It all started innocently enough. At work, I would wander past her desk, tell weird jokes, and remind her that the Boston Red Sox could never win two World Series in a row. For six months, every time I walked by, she would laugh and always look directly at my face. Although I was older and supposedly more experienced, I shifted uncomfortably from side to side and, more often than not, averted my blue eyes to adjacent cubicles. I feared that moment when our eyes would lock. I thought she was adorable, but I also remembered the old adage about office romance, “You don’t eat and shit in the same place.”
I had been on dozens of dates in the previous year, and no one ever truly clicked for me (or vice versa). One day in an email to me, she plied me with a baseball metaphor, “You’ll never hit a home run if you don’t step up to the plate.” After two hours of naïve confusion on my part, I understood. We went out that weekend.
A lot of people face the same dilemma we did: These days, it is damn near impossible to meet someone outside of your circle of friends or your workplace. Trolling bars, while providing a reasonably good chance for a quick one-night-shag, hardly satisfies your need for something, umm, longer and deeper.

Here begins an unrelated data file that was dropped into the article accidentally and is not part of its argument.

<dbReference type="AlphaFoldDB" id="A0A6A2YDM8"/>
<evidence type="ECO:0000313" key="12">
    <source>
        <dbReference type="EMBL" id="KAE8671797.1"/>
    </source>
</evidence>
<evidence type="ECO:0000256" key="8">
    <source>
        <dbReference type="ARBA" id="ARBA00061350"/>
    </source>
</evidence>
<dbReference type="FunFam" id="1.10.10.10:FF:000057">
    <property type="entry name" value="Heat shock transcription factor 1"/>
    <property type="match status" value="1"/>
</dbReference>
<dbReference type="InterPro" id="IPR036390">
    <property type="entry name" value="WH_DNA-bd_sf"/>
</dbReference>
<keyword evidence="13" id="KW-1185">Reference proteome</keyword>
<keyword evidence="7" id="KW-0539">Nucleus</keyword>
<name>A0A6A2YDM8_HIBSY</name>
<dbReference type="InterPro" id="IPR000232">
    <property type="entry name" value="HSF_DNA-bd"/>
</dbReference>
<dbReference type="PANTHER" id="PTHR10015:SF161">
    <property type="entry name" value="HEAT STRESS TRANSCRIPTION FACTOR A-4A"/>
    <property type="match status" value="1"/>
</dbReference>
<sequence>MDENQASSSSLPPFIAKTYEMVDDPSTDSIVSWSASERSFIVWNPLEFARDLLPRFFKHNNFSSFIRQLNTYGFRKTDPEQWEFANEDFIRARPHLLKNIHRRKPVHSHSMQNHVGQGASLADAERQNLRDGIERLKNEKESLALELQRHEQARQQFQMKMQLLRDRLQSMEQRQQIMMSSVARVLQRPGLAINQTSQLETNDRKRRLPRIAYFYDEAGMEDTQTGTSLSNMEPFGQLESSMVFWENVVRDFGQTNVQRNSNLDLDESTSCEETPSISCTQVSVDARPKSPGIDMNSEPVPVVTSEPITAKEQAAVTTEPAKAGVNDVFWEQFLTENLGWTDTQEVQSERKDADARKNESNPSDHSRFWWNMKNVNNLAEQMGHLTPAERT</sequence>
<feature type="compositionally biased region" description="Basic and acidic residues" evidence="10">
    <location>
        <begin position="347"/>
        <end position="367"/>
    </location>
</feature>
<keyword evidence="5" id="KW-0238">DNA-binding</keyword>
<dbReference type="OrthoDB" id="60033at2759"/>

A 2003 American Management Association survey indicates that roughly two-thirds of their respondents approve of office dating, and almost one-third have taken a bite of the apple themselves. Surveys of office managers suggest that 80% of them know that an office romance is in progress in their workplace.
But is it worth the risk of living out one of those incredibly uncomfortable moments when you and your ex-office date are assigned a project together? In your minds, you can only see each other naked, with each other’s flaws as glaringly obvious as the smell of dry-erase marker wafting from the whiteboard? Is love so important that you should risk your own career arc, just because that person may be the one? Is love so difficult to find these days that convenience trumps the excitement of the hunt?
For the record, unlike Jim and Pam from NBC’s The Office (or Tim and Dawn if you prefer the BBC version), my romance had a happy ending. We were so discreet that few colleagues heard about our relationship. Without that layer of complexity, our romance grew slowly and naturally. We were married and hope to live happily ever after. We also don’t work there anymore!